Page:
Report suggests world food shocks likely to grow more common due to global warming

Extreme weather and resilience of the global food system

... going forward, serious events that caused problems with food production, such as droughts, that have happened on average once a century, likely will occur as often as every thirty years, or once a decade later this century. And there is, they add, a likelihood that some of those shocks to the system could be worse than has been seen before.

Abrupt changes in the price of oil can cause problems as well—not only does the price of oil directly impact the cost of food production, but it can lead to more reliance on crops dedicated to producing energy, rather than food for hungry bellies. And of course there is the looming need to grow more food as the world population continues to expand at an alarming rate.

The authors suggest that most food production shocks in the near future likely will not impact developed nations much, especially those that grow most of their own food. It will be developing nations or regions that are not able to produce much food, such as the Middle East, that will feel the brunt of food shortages or spikes in costs.


Weather extremes and trade policies were main drivers of wheat price peaks

Science predicts more frequent extreme events will shock the global food system

Food shocks have the potential to wreak havoc on food markets, commodity exports, and families around the world.

Because distant regions are increasingly connected by global markets, the threat of extreme events occurring in different breadbaskets simultaneously is especially concerning. For example, what if severe drought in the US Midwest withers the soy and maize harvest at the same time that a record-breaking heat wave in Europe bakes the continent's wheat crop?

In a report released last year, an independent expert taskforce from the UK and USA outlined key recommendations to safeguard against threats to food supplies.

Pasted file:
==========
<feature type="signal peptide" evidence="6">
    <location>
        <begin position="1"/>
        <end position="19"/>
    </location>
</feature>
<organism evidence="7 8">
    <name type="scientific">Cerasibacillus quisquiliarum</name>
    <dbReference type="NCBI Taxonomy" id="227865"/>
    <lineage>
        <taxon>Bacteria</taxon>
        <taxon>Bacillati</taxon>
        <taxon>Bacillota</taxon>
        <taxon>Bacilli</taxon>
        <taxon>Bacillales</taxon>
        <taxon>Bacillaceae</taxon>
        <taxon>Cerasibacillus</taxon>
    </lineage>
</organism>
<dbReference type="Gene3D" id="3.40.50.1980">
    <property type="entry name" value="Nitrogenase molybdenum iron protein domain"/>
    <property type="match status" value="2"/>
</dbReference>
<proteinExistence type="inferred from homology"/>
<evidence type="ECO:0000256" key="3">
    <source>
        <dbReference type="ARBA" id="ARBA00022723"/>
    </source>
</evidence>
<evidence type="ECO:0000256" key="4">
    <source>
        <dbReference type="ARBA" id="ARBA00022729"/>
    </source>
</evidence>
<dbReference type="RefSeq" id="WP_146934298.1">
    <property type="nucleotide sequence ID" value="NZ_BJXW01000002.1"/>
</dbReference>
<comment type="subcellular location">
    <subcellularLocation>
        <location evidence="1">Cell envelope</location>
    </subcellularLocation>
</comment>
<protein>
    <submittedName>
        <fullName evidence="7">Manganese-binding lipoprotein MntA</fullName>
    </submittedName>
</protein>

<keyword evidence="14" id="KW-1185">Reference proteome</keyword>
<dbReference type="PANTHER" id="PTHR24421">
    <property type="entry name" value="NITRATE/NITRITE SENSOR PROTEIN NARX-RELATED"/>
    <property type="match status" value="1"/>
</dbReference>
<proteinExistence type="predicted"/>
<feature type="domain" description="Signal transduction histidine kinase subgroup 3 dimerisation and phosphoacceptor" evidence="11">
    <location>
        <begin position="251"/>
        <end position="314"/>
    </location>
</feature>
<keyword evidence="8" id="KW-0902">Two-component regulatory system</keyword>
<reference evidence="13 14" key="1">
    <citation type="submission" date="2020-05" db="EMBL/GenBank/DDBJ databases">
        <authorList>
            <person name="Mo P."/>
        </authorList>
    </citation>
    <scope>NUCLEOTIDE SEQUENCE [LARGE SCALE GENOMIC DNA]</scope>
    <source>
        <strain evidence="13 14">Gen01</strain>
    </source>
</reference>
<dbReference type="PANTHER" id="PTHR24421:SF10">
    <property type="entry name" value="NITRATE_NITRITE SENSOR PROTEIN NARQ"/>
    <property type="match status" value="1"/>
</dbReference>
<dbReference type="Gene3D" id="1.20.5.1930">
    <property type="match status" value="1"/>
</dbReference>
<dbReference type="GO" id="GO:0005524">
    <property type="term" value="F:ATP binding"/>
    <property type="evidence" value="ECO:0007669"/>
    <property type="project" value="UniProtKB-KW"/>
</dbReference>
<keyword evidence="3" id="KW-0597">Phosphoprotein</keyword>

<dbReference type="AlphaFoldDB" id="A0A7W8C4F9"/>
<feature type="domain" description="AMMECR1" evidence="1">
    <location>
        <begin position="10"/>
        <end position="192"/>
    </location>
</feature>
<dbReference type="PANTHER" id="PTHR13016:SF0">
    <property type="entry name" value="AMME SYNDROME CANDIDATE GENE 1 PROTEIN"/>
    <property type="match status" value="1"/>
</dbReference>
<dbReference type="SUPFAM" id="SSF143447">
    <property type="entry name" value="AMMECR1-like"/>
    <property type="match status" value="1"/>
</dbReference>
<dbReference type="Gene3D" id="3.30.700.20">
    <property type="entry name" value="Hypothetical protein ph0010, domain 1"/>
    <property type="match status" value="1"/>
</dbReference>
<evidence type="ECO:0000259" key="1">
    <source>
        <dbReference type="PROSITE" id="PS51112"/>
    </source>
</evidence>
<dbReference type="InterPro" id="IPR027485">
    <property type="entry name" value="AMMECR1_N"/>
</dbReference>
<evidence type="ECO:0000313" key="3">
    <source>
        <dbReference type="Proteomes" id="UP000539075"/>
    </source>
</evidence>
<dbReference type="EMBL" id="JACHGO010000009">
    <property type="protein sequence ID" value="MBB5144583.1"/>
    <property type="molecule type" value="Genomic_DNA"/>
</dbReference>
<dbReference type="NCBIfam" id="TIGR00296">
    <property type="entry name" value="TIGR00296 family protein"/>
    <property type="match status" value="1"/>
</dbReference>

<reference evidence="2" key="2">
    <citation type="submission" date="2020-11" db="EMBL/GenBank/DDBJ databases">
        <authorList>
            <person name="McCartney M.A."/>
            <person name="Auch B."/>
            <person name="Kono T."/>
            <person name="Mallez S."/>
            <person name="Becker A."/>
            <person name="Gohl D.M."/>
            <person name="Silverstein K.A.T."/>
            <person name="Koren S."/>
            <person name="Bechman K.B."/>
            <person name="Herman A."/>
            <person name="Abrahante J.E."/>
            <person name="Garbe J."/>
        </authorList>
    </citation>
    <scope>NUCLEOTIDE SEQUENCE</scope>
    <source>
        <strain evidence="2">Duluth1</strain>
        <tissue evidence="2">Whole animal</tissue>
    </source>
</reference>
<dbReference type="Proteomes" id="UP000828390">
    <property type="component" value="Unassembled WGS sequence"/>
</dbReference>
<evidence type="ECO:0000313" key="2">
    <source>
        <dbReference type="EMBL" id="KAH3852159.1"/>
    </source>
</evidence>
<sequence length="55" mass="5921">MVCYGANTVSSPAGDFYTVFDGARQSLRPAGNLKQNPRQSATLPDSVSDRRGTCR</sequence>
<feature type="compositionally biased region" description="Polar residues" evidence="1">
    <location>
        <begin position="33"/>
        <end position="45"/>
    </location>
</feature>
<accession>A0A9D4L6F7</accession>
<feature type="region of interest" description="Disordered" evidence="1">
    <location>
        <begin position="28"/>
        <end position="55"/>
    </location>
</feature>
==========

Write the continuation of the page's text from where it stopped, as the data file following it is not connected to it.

Country Level Impacts ofGlobal Grain Production Shocks
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Re: World Grain Status (merged)

Unread postby dohboi » Thu 08 Jun 2017, 14:03:10

Thanks vox.

Mostly most people will never realize how much GW impacts the disasters that are now going to start piling up in ever more fast, furious and intense sequence.

Look how essentially invisible the role of GW in the development of Arab Spring was. The Russian 2010 mega-drought that cause that country to halt all export of grain dramatically affected Egypt, for example, which had been importing almost all of its wheat from Russia up till then, and where wheat is central to the diet. That 2010 drought was deeply researched and it was found that it was essentially impossible for it to happen at the intensity it did without the added juicing of the climate from GW.

I would be surprised if even one in one million Americans is aware of that connection.

The connection between drought in Syria and the horrific war going on there now has gotten a bit more press recently, but is still mostly completely unknown to even fairly well informed people, here and abroad. My daughter wrote a paper on it for an environmental course she was taking at a university in Europe, and the professor said he had never heard about it.
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Re: World Grain Status (merged)

Unread postby Outcast_Searcher » Thu 08 Jun 2017, 14:16:27

Re food issues and climate change magnifying them: